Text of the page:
Thursday, 31 March 2016

Batman v. Superman: Doing them Justice? SPOILER DISCUSSION

Welcome back, all. I know it's been a while, and that's my fault. And I am sure you are wondering, where is Part 2 of the Ghostbusters discussion? All in good time, friends. I have a plan regarding that particular topic but it requires that I ruminate on that subject further. So instead, let us discuss the newest offering of the superhero genre, Batman v. Superman: Dawn of Justice. This post will potentially contain massive spoilers. If you have not seen the movie yet and do not want to know the finer details, please skip to the bottom, past the Grumpy Cat picture. That will take you to the conclusion and my final thoughts, and will prevent an unnecessary spoiling. So, let's dive in and take a look at the the film that is the set up to the DC Cinematic Universe.

I hope that is sufficient warning. I am trying my best not to give away plot details to those who don't want them, but I feel as though I need to discuss this film in detail in order to really articulate my thoughts on it. For those of you still with me, I thank you and let's unpack this one, shall we?

Now, I was of two minds going into the theater to see this one. First, as fan going to see a live-action superhero film that not so long ago would have seemed impossible; not only Superman, but Batman and Wonder Woman, all in the same movie! The other part of me was the skeptical part, the part that had seen the trailers, had followed the creation of this movie and feared that were elements that would be questionable, if not downright bad. So, it was this combination of optimism and trepidation that I watched Batman vs. Superman.

The Good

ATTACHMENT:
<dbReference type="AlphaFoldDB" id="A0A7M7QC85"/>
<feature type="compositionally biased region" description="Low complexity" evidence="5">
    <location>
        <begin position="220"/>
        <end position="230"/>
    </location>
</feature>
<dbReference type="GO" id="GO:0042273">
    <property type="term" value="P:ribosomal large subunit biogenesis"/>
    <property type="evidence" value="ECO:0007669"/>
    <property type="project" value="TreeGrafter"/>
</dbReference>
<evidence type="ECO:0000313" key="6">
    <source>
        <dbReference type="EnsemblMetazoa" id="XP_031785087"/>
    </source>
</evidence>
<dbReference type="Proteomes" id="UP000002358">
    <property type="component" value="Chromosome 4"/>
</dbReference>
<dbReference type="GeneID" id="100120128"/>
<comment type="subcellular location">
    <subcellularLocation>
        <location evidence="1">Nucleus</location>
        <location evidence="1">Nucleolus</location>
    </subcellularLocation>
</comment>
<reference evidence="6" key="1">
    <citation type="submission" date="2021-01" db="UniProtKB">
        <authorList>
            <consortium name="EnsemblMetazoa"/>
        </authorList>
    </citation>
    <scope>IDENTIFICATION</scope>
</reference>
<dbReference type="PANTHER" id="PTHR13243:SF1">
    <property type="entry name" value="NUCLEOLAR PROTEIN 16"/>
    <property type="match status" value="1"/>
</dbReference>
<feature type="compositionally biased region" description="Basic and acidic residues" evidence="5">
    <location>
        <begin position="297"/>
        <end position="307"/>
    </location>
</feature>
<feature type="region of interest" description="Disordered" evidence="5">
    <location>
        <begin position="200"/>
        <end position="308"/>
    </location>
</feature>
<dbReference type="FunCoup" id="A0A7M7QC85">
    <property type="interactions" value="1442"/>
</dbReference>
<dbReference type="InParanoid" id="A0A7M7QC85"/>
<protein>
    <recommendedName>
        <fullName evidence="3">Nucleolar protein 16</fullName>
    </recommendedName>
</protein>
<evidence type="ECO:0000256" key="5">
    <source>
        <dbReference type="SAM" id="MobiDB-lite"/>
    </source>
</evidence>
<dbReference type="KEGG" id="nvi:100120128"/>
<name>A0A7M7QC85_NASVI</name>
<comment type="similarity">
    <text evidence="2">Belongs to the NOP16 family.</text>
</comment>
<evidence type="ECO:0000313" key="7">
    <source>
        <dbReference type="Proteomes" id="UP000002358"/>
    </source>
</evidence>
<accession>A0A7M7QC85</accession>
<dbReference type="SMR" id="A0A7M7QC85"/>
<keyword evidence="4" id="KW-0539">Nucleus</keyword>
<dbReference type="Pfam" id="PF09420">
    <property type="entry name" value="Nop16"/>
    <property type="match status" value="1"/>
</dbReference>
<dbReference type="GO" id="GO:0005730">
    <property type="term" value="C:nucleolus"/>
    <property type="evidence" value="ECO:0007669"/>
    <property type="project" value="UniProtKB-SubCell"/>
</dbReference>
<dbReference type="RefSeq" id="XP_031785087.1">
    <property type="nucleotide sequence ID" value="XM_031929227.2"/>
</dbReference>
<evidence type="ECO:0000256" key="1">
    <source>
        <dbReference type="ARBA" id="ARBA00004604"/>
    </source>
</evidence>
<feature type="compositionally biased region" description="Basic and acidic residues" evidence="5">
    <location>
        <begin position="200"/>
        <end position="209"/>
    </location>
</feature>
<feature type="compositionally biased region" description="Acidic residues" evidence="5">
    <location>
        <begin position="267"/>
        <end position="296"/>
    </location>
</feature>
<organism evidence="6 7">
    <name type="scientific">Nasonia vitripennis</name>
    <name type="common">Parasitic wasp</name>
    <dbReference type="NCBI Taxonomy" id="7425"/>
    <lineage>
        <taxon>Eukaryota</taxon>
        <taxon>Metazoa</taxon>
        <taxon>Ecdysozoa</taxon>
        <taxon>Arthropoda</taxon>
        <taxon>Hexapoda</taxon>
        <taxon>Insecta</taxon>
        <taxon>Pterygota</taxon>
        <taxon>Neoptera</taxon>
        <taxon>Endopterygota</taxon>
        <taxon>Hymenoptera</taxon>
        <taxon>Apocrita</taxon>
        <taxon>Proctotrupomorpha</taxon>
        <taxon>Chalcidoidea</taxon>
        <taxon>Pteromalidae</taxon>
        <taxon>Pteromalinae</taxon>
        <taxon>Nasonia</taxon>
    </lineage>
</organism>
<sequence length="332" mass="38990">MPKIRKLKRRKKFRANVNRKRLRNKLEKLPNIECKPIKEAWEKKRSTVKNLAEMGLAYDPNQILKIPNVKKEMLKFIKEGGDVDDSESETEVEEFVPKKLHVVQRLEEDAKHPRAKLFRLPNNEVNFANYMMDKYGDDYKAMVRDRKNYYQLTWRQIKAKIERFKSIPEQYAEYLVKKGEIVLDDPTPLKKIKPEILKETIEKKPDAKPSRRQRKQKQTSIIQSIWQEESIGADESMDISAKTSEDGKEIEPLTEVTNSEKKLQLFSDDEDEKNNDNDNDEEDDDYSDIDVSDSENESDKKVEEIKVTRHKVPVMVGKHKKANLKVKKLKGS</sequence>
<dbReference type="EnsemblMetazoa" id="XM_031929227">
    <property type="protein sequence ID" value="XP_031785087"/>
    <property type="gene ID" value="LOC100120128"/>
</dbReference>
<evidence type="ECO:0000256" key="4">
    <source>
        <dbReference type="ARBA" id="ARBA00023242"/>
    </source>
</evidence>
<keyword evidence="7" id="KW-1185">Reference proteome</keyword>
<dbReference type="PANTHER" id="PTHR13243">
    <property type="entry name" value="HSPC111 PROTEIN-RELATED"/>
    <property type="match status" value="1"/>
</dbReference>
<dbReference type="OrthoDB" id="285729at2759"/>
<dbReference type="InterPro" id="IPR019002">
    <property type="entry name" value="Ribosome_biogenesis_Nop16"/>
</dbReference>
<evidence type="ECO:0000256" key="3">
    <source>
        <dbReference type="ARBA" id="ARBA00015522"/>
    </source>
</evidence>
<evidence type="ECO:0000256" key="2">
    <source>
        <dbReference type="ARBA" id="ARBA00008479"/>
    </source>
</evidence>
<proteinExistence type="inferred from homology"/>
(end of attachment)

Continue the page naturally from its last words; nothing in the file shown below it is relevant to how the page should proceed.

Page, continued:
I am going to make this review as fair as possible, and look at both the good and the bad before giving my final verdict. And there was good in this movie, this wasn't a case of grasping at straws to balance this review. There were elements I legitimately enjoyed. First and foremost, our three heroes. Full disclosure, I have seen approximately ten to fifteen minutes of Man of Steel, which happened to be just ending when I came home from work one day. So for all intents and purposes, this was my first outing with Henry Cavill's Superman. And to be honest, he is perfectly serviceable and does well as the character. Watching him saving people in his heroic montage, I bought it. It worked. Even small things like the way he flew in and then walked into the Capitol Building, ready to talk. Not only does that really showcase what Superman is and his values, but having the inquiry at all, and showing the human impact of this superbeing really grounds the movie in reality. He does well with the character. The problem comes in that he is overshadowed by others, but that is not necessarily the actor's fault. I though he looked the part, and did well with what he had, but more on that later. Most of this overshadowing came from Ben Affleck's Batman, who came into this universe as a force to be reckoned with. He is the older, jaded counterpoint to Superman's younger, wanting-to-do-good-by-others heroics, and I liked that dynamic and wanted to see more of it.